Regulatory evolution of the Hox1 gene

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double_mutant_mouse.jpg

I've been getting swamped with links to this hot article, "Evolution reversed in mice," including one from my brother (hi, Mike!). It really is excellent and provocative and interesting work from Tvrdik and Capecchi, but the news slant is simply weird—they didn't take "a mouse back in time," nor did they "reverse evolution." They restored the regulatory state of one of the Hox genes to a condition like that found half a billion years ago, and got a viable mouse; it gives us information about the specializations that occurred in these genes after their duplication early in chordate history. I am rather amused at the photos the news stories are all running of a mutant mouse, as if it has become a primeval creature. It's two similar genes out of a few tens of thousands, operating in a modern mammal! The ancestral state the authors are studying would have been present in a fish in the Cambrian.

I can see where what they've actually accomplished is difficult to explain to a readership that doesn't even know what the Hox genes are. I've written an overview of Hox genes previously, so if you want to bone up real quick, go ahead; otherwise, though, I'll summarize the basics and tell you what the experiment really did.

Continue reading "Regulatory evolution of the Hox1 gene" (on Pharyngula)

15 Comments

It is interesting to me because the Intelligent Design “theorist” Mike Behe once demanded that:

Professor Bottaro, perhaps sensing that the paper he cites won’t be persuasive to people who are skeptical of Darwinian claims, laments that “Behe and other ID advocates will retreat further and further into impossible demands, such as asking for mutation-by-mutation accounts of specific evolutionary pathways…” Well, yes, of course that’s exactly what I ask of Darwinian claims — a mutation-by-mutation account of critical steps (which will likely be very, very many), at the amino acid level.” Behe later adds, “And not only a list of mutations, but also a detailed account of the selective pressures that would be operating, the difficulties such changes would cause for the organism, the expected time scale over which the changes would be expected to occur, the likely population sizes available in the relevant ancestral species at each step, other potential ways to solve the problem which might interfere, and much more. “ “Calvin and Hobbs are Alive and Well in Darwinland”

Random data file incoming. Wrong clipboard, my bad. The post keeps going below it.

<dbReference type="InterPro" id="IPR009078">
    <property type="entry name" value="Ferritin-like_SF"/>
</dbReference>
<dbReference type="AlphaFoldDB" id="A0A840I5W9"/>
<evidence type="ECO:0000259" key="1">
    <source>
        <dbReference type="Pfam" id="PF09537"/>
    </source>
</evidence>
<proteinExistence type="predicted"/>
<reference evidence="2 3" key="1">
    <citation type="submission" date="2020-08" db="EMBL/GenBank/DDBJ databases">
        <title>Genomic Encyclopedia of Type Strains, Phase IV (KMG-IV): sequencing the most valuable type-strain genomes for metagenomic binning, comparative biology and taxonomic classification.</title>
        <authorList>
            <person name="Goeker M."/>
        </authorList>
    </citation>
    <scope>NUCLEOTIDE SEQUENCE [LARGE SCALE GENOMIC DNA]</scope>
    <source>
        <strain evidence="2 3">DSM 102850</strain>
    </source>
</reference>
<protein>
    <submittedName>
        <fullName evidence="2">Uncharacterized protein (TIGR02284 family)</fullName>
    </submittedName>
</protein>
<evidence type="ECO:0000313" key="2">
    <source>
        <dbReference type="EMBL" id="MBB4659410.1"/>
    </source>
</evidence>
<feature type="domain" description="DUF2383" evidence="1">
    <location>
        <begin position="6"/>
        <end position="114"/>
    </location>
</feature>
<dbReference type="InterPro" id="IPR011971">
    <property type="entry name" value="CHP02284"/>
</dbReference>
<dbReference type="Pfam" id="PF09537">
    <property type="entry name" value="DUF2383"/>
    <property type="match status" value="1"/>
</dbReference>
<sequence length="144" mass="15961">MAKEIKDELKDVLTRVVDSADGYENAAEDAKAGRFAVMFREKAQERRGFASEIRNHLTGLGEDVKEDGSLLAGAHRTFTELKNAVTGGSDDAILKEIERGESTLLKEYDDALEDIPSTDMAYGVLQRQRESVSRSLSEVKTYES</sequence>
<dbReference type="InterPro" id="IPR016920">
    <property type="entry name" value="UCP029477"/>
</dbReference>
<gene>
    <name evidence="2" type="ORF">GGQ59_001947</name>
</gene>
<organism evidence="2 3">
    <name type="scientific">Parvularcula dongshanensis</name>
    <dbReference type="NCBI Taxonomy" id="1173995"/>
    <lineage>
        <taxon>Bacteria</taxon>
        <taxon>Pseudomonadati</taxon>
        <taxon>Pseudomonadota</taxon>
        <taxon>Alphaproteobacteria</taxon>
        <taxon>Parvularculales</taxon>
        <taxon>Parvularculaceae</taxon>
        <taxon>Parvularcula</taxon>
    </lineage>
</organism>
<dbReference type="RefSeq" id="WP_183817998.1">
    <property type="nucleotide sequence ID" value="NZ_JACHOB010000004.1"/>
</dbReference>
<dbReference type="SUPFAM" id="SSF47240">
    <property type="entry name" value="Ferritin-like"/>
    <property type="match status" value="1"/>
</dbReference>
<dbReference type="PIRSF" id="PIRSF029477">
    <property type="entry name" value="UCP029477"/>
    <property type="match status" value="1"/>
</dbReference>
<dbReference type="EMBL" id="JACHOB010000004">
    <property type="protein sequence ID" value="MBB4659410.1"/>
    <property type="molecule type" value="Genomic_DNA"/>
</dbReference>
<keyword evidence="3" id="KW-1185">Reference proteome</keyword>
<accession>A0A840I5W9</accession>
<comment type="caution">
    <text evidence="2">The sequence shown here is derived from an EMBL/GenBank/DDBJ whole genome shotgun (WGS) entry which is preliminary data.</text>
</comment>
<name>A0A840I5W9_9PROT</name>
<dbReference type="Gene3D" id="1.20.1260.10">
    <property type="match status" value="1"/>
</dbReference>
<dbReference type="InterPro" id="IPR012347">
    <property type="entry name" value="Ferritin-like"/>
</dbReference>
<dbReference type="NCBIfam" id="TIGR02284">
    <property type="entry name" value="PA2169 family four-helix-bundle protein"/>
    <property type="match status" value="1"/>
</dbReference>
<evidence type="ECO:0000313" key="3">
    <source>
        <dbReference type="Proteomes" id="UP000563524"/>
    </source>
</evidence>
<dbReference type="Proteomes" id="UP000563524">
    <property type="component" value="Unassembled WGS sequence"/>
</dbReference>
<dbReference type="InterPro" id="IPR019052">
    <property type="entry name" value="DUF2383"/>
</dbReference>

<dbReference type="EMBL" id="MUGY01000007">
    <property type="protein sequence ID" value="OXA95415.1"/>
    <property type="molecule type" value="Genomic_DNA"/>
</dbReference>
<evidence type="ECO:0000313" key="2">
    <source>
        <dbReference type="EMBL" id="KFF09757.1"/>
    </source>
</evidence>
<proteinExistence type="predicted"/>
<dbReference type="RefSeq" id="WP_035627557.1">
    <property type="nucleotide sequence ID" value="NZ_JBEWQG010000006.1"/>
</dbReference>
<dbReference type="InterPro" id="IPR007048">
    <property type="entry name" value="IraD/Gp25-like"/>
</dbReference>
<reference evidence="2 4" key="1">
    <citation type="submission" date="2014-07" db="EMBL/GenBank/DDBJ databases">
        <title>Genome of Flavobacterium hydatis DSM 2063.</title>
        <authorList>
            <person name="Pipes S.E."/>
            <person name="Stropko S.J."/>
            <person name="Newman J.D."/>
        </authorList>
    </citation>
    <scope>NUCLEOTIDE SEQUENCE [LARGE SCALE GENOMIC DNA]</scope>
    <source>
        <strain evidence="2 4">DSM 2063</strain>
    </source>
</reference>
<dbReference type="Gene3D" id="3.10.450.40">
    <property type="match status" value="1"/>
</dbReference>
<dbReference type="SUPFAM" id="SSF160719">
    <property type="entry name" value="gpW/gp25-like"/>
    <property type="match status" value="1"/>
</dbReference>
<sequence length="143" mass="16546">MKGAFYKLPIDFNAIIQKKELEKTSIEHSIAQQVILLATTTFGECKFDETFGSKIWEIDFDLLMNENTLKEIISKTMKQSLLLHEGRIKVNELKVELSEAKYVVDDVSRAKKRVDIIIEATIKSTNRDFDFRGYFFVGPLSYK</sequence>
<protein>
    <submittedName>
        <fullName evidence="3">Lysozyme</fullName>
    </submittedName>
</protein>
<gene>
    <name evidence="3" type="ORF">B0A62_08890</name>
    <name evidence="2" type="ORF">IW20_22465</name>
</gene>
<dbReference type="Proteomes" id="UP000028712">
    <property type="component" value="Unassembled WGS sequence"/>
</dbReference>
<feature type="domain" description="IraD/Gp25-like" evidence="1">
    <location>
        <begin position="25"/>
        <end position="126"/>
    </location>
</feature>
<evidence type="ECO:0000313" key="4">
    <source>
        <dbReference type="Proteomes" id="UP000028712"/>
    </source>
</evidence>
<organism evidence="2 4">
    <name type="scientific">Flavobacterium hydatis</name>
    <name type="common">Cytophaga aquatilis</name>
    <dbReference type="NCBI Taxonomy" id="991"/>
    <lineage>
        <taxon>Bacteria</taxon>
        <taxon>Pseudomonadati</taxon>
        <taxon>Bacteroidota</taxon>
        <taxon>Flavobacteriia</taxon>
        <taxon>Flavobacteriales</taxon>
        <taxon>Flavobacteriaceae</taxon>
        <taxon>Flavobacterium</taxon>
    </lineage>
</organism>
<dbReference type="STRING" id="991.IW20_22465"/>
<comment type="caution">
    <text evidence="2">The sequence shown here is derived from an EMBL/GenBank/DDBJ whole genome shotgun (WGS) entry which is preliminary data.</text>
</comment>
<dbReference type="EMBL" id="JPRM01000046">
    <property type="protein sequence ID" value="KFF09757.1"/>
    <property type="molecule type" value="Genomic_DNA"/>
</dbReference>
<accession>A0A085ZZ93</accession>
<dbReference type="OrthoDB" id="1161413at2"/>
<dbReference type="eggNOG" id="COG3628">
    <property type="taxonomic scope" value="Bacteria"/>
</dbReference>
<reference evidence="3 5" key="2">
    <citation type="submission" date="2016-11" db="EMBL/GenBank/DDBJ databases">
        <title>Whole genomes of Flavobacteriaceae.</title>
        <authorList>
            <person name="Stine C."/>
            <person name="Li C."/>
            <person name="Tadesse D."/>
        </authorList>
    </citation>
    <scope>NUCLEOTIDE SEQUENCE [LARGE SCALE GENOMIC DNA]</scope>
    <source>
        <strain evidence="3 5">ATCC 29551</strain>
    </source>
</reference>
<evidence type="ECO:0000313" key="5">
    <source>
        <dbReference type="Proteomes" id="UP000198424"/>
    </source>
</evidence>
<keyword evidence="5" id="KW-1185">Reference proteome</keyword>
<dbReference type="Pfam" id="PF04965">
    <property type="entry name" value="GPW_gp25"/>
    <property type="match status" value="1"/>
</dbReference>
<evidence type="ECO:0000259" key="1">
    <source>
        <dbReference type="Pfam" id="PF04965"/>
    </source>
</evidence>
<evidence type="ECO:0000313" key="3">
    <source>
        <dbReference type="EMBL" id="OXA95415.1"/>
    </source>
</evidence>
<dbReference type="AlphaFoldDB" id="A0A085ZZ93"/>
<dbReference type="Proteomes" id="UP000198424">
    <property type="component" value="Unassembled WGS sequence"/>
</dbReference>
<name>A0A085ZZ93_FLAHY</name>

Behe assumed incorrectly it seems that this data could never be examined at this degree of detail.

This is a little off-topic, but as a non-biologist who in particular never really learned anything about vertebrates except important extinction dates, I was fascinated to hear that giraffes have the same number of cervical vertebrae as humans about a month after my mother’s x-ray tech pointed out to her that she’s got an extra… I guess repetition of “segments” in a particular number can be a neutral mutation? Are these bone numbers standard to all mammals? All vertebrates? What about ribs?

Here’s a table of vertebral number. Cervical vertebrae are relatively fixed, others show variation.

Behe assumed incorrectly it seems that this data could never be examined at this degree of detail.

That assumes good faith on his part. I don’t think he assumes such things; I think he’s well aware that any of his objections can be met over time, but he can always come up with new ones – or simply ignore or wave away the work that has been done.

Imagine discounting Galileo’s experiments rolling balls down ramps because he couldn’t provide moment-by-moment details of the forces acting on the ramp and ball down to the Planck level. Or discounting his telescope observations because he couldn’t give a detailed explanation of how light arrived from distant objects and then interacted with the material of the telescope, or how it then made impressions upon the eye and the mind. The epistemology of science is based on inference to the best explanation, not upon absolute proof, or divine revelation. When Behe says “Darwinists’ fantastic claims are very difficult to support in a convincing fashion”, he’s no different than those who failed to be convinced of Saturn’s rings by refusing to peer into the telescope.